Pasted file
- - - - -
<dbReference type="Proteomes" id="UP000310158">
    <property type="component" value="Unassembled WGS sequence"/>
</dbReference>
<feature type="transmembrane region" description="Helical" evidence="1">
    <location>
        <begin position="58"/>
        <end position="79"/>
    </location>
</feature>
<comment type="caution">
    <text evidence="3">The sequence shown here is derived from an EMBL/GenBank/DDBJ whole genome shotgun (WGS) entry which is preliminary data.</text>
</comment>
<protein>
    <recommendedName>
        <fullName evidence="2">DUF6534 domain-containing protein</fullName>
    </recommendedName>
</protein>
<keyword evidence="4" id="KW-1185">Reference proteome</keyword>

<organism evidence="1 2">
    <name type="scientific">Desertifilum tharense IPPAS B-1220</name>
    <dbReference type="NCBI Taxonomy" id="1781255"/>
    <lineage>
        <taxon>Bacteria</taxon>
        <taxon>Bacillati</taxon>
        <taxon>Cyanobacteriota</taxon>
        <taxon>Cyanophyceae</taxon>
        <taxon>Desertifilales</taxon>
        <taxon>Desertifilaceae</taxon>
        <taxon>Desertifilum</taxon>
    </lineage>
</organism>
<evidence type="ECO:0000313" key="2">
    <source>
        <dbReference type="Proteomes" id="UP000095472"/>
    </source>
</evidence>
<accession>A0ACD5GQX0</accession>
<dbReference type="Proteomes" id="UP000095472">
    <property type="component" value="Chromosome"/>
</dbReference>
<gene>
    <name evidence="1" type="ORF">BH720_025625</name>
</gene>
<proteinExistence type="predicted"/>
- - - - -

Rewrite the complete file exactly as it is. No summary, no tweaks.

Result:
<dbReference type="Proteomes" id="UP000310158">
    <property type="component" value="Unassembled WGS sequence"/>
</dbReference>
<feature type="transmembrane region" description="Helical" evidence="1">
    <location>
        <begin position="58"/>
        <end position="79"/>
    </location>
</feature>
<comment type="caution">
    <text evidence="3">The sequence shown here is derived from an EMBL/GenBank/DDBJ whole genome shotgun (WGS) entry which is preliminary data.</text>
</comment>
<protein>
    <recommendedName>
        <fullName evidence="2">DUF6534 domain-containing protein</fullName>
    </recommendedName>
</protein>
<keyword evidence="4" id="KW-1185">Reference proteome</keyword>

<organism evidence="1 2">
    <name type="scientific">Desertifilum tharense IPPAS B-1220</name>
    <dbReference type="NCBI Taxonomy" id="1781255"/>
    <lineage>
        <taxon>Bacteria</taxon>
        <taxon>Bacillati</taxon>
        <taxon>Cyanobacteriota</taxon>
        <taxon>Cyanophyceae</taxon>
        <taxon>Desertifilales</taxon>
        <taxon>Desertifilaceae</taxon>
        <taxon>Desertifilum</taxon>
    </lineage>
</organism>
<evidence type="ECO:0000313" key="2">
    <source>
        <dbReference type="Proteomes" id="UP000095472"/>
    </source>
</evidence>
<accession>A0ACD5GQX0</accession>
<dbReference type="Proteomes" id="UP000095472">
    <property type="component" value="Chromosome"/>
</dbReference>
<gene>
    <name evidence="1" type="ORF">BH720_025625</name>
</gene>
<proteinExistence type="predicted"/>